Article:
For about a week now I've been googling 'California Grocery Strike' every few hours thinking that I could announce the end of the strike in a post. But it keeps not ending. The latest news, which I've got over in the Holding Zone and which Calpundit also has, is that the agreement on the horizon seems to contain serious concessions by the strikers. The LA Times is reporting that, "the deal on the table would trim supermarket employees' health benefits and create a second tier of new workers who would earn less than those hired before the dispute began, according to sources who know the rough details of the proposed contract."

Until we know how much health benefits are cut we won't be able to identify any winners. This much seems clear: there are lots of losers.

The strikers, even if their health benefits aren't cut substantially, have lost five months of income. While it's true that some earned strike pay by walking the picket lines, that money didn't match their normal income. Assuming that a two-tier wage system is installed, don't be surprised if the strikers find themselves slowly pushed out the door by managers eager to reduce labor costs.

Any new employees are going to be on the bottom tier of the pay scale, so they will be consigned to the working poor. Count them among the losers.

Nor is it clear that the three grocery chains are going to benefit much. To begin with, they've significantly eroded their customer base. They've also lost so much money that when you crunch the numbers it's hard to see how picking this fight could make any economic sense at all. Worse, for all their talk about the need to reduce payroll expenses, they haven't addressed any of the inefficient business practices that lie at the root of their inability to match the low prices of discount retailers.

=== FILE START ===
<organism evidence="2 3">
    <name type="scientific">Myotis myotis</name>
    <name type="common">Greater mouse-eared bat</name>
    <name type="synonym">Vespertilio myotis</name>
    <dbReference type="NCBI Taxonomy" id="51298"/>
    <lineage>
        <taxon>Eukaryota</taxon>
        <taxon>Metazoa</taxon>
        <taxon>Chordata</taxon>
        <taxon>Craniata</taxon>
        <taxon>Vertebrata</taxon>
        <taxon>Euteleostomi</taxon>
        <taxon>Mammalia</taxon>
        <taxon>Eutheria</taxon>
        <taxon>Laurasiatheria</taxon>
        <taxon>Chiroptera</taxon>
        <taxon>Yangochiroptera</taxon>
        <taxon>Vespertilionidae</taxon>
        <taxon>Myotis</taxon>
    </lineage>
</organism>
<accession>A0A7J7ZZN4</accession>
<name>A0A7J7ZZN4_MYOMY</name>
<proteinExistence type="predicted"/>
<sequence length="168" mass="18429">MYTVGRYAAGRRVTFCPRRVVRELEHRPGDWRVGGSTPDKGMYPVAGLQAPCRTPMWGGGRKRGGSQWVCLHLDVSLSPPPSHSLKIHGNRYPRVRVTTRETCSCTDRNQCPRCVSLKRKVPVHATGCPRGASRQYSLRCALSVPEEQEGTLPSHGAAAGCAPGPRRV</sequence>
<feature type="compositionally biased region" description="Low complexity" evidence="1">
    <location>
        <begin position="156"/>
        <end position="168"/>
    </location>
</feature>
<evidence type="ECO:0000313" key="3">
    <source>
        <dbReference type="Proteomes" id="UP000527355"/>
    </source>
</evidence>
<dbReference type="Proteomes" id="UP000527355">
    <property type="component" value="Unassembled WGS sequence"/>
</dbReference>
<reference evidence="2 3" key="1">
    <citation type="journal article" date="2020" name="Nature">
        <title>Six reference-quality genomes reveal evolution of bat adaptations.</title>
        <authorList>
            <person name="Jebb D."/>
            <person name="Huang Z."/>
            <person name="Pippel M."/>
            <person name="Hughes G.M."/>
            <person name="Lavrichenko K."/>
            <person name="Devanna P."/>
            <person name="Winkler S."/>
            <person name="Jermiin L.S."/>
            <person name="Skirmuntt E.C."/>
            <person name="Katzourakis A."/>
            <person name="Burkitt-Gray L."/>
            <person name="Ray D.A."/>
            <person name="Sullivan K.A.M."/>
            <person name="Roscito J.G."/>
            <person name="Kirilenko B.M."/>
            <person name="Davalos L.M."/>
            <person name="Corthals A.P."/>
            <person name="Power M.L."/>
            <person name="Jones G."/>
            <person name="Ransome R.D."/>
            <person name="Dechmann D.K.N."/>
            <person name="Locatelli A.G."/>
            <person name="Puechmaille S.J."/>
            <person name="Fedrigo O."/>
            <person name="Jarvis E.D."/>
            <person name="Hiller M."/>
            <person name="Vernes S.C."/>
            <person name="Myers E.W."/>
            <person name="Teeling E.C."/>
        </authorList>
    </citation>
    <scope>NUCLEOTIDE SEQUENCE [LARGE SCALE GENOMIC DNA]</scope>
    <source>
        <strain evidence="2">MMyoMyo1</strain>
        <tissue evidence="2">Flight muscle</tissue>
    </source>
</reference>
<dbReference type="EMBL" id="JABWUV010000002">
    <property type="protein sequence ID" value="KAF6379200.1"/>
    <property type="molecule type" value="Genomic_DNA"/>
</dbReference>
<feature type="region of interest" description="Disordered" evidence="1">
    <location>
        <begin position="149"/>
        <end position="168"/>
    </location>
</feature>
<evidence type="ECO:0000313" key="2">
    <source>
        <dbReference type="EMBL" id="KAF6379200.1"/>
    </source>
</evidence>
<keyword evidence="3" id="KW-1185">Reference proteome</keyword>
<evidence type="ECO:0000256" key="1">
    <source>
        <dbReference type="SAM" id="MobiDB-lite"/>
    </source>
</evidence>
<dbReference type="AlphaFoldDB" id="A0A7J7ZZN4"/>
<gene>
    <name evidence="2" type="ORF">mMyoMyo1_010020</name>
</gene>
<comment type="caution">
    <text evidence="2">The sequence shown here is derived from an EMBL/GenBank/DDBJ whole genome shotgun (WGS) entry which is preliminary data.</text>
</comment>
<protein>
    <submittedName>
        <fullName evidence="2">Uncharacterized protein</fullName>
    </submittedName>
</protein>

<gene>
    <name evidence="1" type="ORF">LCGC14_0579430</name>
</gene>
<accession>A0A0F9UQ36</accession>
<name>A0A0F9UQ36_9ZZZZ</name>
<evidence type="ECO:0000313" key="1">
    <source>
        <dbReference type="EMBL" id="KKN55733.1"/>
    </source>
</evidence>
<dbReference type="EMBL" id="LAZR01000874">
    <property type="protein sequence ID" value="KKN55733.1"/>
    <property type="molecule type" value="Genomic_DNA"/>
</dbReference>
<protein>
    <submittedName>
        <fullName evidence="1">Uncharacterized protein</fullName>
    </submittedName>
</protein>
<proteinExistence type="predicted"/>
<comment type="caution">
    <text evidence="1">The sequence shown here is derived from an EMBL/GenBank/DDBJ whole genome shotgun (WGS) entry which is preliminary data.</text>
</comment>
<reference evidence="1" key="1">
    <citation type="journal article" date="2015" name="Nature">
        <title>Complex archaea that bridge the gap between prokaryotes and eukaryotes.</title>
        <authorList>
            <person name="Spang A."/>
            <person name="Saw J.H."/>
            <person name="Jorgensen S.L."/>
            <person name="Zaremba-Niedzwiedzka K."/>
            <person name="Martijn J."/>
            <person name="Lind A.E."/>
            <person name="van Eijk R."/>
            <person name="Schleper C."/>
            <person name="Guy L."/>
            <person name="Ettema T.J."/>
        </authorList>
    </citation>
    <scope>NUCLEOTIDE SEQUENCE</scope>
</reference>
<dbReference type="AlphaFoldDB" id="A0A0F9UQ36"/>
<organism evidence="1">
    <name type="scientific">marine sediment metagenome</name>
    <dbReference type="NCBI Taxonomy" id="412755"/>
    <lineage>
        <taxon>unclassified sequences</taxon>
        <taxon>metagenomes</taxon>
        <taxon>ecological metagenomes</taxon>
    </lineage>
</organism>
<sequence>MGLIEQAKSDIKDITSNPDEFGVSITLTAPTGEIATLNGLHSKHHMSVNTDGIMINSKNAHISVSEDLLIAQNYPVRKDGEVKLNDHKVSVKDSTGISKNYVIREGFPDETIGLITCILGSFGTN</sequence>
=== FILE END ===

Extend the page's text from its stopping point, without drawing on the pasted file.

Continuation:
Critics have lambasted the UFCW for their failure to bring the supermarkets to their knees. But as far as I can see the real problem is that the chains aren't acting in their own rational self interest. How do you influence someone who's immune to reason?

I know it goes against the conventional wisdom to suggest that it's in management's interest to pay their employees a living wage. But consider:

While Ralphs, Vons and Albertsons spent a 14th consecutive day Tuesday at the bargaining table with their workers' union, one of the grocers' biggest rivals, Costco, smoothly agreed to a new contract with 12,000 California employees.

The International Brotherhood of Teamsters ratified Costco's contract proposal on a 94 percent vote and Teamsters officials contrasted their bargaining process to the bitter stalemate that has kept 59,000 Southern California grocery clerks out of work for 137 days.

"This contract makes sure that Costco employees remain the highest paid workers in the grocery industry," said Teamsters President Jimmy Hoffa. [source]

Not only did Costco avoid a dispute that would have alienated their workforce, they also saved tens of millions of dollars that they could have spent fighting the union. And by keeping the peace while others went to war, Costco gained significant marketshare.

They look pretty smart to me.